Understanding the dualities of film festivals’ volunteer: a review of Peaslee’s article (Part 2)

 

Furthermore, in film festivals, fan labor and traditional volunteers can both achieve their goals. Clearly, watching films is a common habit for a certain part of people. Film festival enables them to have a venue to share their interests and find the sense of belonging, especially for those sub-cultural communities. And the latter function makes sense to the traditional volunteers: they are helping others (fan labor) by supporting a film festival because their work makes sure those minority communities have a voice via films.

Online and On-ground spaces

The third duality argued by Peaslee et al. is the changes of working spaces for volunteers. Clearly, in most film festivals, in addition to traditional “off-line” venues, the internet has been an important method to hold some events and post the timeline of the festivals. For example, 2018 MIFF has launched a website including the brief introduction of programs, films list, and special events in the festival. There is no doubt that online communication promotes the influence of film festivals to be worldwide. However, it also complicates the work of festival volunteers.

Film festival has been the beneficiary of online communication. Before the internet era, film festivals were limited by geographical conditions, such as the location of the host city and country and the venues for holding events, even the weather during the festival. However, this situation has been changed by the Internet. The conditions of the real world have been less powerful than they used to be. And the audience of film festivals can still join the events when they are home.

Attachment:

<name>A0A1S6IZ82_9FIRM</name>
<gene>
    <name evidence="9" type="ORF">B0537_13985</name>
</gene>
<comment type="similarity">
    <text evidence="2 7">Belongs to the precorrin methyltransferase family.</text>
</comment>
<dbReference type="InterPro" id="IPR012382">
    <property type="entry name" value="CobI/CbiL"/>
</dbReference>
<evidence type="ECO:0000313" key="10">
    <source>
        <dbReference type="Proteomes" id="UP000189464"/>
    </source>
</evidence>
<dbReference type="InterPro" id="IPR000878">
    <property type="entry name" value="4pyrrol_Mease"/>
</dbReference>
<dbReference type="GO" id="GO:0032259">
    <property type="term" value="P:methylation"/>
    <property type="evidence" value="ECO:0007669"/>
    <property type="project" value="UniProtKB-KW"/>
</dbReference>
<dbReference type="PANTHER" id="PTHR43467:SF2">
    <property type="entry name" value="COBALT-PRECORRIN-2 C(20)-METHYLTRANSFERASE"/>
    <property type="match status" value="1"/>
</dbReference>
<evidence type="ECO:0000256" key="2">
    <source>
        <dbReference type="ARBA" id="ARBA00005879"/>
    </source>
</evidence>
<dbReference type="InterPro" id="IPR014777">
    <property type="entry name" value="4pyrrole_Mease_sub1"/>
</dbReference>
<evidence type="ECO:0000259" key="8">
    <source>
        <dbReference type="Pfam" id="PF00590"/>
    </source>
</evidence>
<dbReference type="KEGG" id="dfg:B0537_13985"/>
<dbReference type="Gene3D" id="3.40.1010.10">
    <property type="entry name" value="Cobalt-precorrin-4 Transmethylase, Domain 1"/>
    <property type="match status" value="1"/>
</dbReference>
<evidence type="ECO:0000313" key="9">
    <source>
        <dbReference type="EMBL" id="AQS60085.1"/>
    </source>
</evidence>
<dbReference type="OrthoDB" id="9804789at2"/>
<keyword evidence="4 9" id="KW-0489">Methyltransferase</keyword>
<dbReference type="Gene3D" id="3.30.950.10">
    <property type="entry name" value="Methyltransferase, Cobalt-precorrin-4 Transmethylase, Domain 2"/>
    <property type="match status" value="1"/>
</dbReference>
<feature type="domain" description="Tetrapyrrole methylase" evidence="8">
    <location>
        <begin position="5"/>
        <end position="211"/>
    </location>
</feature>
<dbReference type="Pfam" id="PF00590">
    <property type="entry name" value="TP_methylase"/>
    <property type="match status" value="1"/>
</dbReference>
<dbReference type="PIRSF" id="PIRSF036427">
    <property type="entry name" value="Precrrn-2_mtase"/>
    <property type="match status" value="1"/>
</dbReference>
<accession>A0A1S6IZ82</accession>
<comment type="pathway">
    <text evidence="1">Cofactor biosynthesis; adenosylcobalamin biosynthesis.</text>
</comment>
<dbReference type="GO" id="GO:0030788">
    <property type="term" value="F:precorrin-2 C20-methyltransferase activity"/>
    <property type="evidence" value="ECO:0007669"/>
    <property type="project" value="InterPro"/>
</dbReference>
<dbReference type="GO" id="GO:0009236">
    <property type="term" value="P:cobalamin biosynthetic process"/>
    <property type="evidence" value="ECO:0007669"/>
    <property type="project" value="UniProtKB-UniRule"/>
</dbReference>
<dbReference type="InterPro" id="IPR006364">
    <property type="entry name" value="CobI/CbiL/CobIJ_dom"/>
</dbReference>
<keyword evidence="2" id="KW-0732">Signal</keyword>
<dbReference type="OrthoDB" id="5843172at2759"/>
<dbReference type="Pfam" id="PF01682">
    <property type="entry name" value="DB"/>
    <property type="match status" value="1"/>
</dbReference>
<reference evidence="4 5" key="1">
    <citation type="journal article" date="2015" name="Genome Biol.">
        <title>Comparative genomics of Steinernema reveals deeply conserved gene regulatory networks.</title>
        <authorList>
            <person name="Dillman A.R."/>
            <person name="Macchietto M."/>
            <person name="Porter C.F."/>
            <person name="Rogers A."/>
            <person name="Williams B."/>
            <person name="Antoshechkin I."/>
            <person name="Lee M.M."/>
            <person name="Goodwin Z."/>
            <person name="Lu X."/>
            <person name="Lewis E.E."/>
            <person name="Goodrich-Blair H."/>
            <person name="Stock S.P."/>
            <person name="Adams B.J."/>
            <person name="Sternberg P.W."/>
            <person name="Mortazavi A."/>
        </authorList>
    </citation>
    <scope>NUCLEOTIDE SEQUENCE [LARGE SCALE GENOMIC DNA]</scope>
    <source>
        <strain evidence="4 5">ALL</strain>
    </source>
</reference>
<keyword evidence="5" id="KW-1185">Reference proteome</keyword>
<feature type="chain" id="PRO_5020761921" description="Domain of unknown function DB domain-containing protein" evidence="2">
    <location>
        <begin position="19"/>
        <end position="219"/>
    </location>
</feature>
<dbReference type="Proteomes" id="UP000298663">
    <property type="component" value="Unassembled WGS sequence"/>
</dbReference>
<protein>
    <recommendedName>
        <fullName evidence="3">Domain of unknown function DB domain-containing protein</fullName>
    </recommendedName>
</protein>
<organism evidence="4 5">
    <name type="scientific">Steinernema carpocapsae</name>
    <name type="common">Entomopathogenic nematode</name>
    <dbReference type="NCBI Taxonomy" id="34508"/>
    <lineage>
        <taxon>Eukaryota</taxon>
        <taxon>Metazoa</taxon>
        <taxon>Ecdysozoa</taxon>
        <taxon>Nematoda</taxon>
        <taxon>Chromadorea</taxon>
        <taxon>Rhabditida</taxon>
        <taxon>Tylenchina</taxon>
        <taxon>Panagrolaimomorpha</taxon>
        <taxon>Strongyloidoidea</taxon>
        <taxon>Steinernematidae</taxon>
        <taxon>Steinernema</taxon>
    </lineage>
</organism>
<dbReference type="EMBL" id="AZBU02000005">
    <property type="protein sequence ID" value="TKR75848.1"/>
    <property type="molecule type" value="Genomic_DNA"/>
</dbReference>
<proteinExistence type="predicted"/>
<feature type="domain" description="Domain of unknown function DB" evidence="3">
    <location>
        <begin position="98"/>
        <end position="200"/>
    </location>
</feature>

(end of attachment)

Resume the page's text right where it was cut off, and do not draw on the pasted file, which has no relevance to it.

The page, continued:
Meanwhile, the downside could be obvious. Firstly, more qualified volunteers are needed to solve technical issues caused by online communication, such as the daily operation of the website, the content production of online media, and the integration of online and on-ground events. If there are not enough qualified volunteers who are able to handle these situations, organisers will have to hire professional staff, which will increase the cost of film festival. The other shortcoming of online communication is that it cannot be the dominated method of holding an influential film festival. As argued by Peaslee et al., most film festivals are still on-ground, even the organisers have adopted online media to market or hold some parts of their film festivals. And considering those influential film festivals, including Cannes, Berlin, and Venice, the main part of them are on-ground. I think this situation may due to the short history of the Internet, and the public tends to regard it as an informal communication method rather than a suitable place to hold a formally industrial event.

To sum up, the duality of “online and on-ground spaces” has complicated the situation of film festivals’ volunteers. However, no one can stop this trend and bring film festivals to the old age. The wisest choice for the organisers of film festivals is to learn how to adapt to the new work environment which is combined traditional on-ground method with online media.

References:

Bourdieu, Pierre. “The Forms of Capital.” Handbook of Theory and Research for the Sociology of Education, edited by John G. Richardson, Greenwood, 1986, pp. 241–58

Peaslee, Robert Moses, et al. “The Media Festival Volunteer: Connecting Online and On-ground Fan Labor”. Transformative Works and Cultures, no. 15. 2014, pp. 1-13. http://dx.doi.org/10.3983/twc.2014.0502.

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